I like to consider myself to be a very reasonable person, who tends not to be too paranoid about things. It’s no surprise then that when it comes to privacy concerns, I take a reasonable, yet lax approach to it.
Every time a company harnesses some new technological means of gathering data or tracking their customers, the privacy advocates get up-in-arms about the potential “evil uses” of what is going on. I’ve seen it countless times in the last few years, starting with something as seemingly innocuous as customer loyalty cards (ala the Safeway Club card) which you often must use if you want to get the discounts, but in return they can analysis your spending patterns and determine what type of customer you are and target offers specifically for you. Though people then get concerned that they “don’t want the store to know that much about me”, when effectively what they are really saying is “this company is too accurate in their analysis of me, and I don’t like the fact that they’re right”. The retail applications are nothing new though. I’m sure Mr. Hooper down at the General Store decades earlier knew what every one of his customers routinely bought, and even occasionally suggested “Hi, Mrs. Jones! I got this new type of carrots that I think you’d really enjoy, considering how many other organic vegetables you always buy. They’re on sale this week just for you!”
Target got too good at analyzing their customers, and people freaked out. So they found ways to disguise what they knew, and people were happy again. (YAY!) We as consumers are fickle. On one hand, we feel like we should know what people are doing with our personal information, or whatever information someone has gathered, gleaned, or analytically deduced about us. But at the same time, we want deals and discounts that are actually useful. When Amazon tells me that based on my past purchases I might like this, they’re often right. We don’t really want to know that they know what we like, we just want the benefits of them knowing what we like.
Technological advances have taken an even further step with the introduction of Radio-Frequency Identification (RFID) in common use everywhere. Disney announced today that they are turning RFID into a standard way of life in its theme parks like Walt Disney World. This New York Times article describes the new MyMagic+ system Disney is introducing, which includes the MagicBand, an RFID-enabled wristband that will eventually serve as your park tickets, resort room key, charge card, and FastPass line passes.
The concept is great, but out come the privacy advocates concerned about what sinister things Disney is doing behind the scenes to track its customers who may not want to be tracked. As I see it, it’s the same old story of technology making it more obvious that they’re doing what they’ve been doing all along. Every retailer, Disney is no exception, wants to know their customers better so that they can tailor services specifically for them (and yes, without a doubt, make more money from them). While some like myself can be thrilled at the convenience of it, and actually marvel at the thought that I can walk up to Mickey Mouse and he’ll know my name because his embedded RFID-scanner told him so, others find that an invasion of privacy and are terrified by it. To each his own. Disney will do the appropriate thing and allow its customers to opt-out of those services and technologies that bother them. Though strictly speaking, I don’t believe Disney (or any other private company) is under any obligation to do so. If I don’t like it, I have the choice to not go to Disney World. Companies of course want my business, so the good ones will allow me to reduce the technology to satisfy my own comfort level.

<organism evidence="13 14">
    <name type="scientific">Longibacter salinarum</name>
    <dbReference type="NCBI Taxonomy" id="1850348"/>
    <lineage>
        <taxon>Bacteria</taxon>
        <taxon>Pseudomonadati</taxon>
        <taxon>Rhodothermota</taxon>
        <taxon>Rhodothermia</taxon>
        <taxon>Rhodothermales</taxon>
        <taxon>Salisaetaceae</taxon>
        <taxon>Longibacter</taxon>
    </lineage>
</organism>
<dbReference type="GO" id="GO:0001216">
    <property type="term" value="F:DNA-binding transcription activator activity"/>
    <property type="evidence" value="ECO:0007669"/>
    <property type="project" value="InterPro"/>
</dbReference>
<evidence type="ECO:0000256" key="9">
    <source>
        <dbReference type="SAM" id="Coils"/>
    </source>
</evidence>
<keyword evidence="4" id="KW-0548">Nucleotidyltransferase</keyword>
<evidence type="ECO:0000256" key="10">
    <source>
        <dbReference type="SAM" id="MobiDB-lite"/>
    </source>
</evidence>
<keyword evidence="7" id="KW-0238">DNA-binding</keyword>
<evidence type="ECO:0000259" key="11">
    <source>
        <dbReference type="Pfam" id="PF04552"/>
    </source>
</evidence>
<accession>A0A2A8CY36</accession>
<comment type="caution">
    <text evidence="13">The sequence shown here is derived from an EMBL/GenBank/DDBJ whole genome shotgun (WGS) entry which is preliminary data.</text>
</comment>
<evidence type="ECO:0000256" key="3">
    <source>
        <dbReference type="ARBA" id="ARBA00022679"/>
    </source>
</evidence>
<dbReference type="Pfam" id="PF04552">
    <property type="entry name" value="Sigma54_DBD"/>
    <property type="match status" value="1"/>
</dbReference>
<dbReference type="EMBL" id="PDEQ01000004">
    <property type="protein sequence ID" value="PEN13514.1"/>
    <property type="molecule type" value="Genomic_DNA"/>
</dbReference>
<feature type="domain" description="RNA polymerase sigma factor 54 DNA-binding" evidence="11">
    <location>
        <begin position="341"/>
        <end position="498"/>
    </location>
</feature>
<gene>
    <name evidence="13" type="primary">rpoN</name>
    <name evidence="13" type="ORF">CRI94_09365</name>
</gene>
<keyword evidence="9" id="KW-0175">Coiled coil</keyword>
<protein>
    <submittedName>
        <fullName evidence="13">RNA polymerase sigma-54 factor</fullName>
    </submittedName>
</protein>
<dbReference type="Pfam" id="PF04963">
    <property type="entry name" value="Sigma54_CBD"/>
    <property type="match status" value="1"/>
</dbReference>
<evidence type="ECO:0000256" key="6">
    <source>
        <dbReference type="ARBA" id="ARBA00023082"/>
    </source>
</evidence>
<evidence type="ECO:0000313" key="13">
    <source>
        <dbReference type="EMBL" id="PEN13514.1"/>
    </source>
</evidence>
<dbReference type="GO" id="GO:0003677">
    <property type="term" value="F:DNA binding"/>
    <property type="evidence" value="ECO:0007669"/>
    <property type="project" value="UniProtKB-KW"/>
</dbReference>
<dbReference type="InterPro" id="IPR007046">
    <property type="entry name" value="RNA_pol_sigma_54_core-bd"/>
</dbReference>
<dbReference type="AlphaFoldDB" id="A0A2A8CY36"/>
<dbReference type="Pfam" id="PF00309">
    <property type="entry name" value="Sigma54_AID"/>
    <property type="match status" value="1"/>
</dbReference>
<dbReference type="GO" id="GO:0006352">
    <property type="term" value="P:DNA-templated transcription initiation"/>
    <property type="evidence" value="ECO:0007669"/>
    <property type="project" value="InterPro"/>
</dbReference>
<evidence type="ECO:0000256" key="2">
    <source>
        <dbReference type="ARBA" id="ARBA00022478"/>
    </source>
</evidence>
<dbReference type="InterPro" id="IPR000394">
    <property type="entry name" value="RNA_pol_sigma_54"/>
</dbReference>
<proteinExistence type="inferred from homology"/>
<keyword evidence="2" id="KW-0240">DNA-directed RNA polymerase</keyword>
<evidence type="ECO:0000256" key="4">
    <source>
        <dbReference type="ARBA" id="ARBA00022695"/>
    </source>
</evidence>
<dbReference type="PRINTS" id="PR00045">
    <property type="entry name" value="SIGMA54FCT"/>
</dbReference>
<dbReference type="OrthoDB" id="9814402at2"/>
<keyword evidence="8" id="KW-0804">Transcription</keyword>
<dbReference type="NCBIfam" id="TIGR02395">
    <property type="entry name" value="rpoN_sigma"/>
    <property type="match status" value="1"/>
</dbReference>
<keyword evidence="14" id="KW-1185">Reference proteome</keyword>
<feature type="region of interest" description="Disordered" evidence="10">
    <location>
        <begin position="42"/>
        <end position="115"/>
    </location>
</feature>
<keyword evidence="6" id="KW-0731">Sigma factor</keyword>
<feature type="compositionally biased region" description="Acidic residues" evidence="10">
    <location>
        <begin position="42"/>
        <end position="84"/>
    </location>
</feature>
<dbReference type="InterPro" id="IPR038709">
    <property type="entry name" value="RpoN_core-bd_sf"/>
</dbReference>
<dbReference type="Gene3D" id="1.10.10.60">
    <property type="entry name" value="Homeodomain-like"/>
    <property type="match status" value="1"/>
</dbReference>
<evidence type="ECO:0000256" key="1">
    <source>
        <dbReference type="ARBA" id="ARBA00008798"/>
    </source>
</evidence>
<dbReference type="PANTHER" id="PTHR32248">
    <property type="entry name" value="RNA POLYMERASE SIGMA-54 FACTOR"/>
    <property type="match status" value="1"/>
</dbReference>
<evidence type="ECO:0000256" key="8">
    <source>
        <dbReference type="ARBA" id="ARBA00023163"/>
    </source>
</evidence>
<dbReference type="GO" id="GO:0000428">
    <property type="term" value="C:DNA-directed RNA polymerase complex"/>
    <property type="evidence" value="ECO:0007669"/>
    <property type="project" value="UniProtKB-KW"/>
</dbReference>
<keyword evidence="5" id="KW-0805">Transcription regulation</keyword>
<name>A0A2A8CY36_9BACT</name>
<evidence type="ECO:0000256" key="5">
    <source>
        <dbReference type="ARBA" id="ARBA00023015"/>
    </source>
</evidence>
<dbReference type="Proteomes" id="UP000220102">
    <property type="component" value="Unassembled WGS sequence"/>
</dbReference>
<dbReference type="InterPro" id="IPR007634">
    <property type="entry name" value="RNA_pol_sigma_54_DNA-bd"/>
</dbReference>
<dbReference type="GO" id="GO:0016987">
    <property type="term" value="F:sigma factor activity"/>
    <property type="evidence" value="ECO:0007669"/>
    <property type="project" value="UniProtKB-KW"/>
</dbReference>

I’m fine with a respected company that I trust to gather data on me, and if they can use it internally to improve their services they provide to me, more power to them. I work for a company that provides the software to help customers like these analyze their data and figure out exactly this kind of information about their customers, and know that with the vast majority of these customers, there’s nothing inherently evil in their intentions, other than the fact that they want your money, just like any other successful company would.
Of course, I also respect those who are uncomfortable with the amount of data being collected and analyzed about them, as opposed to those like myself who are perfectly fine with it. Interestingly enough, I find that even in my circles of friends, there isn’t a clear division between those groups. The split isn’t down political ideologies, as I know both liberal and conservative friends who fall on either side of this issue. It also doesn’t seem to be an educational divide, as most of my friends I would consider highly-educated compared to the general populous. Instead, it seems to be a matter of personal comfort, defined by relative levels of cynicism and paranoia. I am completely cynical, and believe that these companies know everything about me already, so if I can benefit from it, I’m at least getting something out of it. Additionally I believe that for the most part, the data they’re collecting would have no use that could be detrimental to my personal life. (Unless Disney publicizes the fact that I like Splash Mountain more than the Hall of Presidents, because that could seriously compromise any future political aspirations I may have.)
So ultimately, I choose not to fear. I’ll embrace the convenience and new services that these technologies can provide. More importantly, I just won’t worry about it.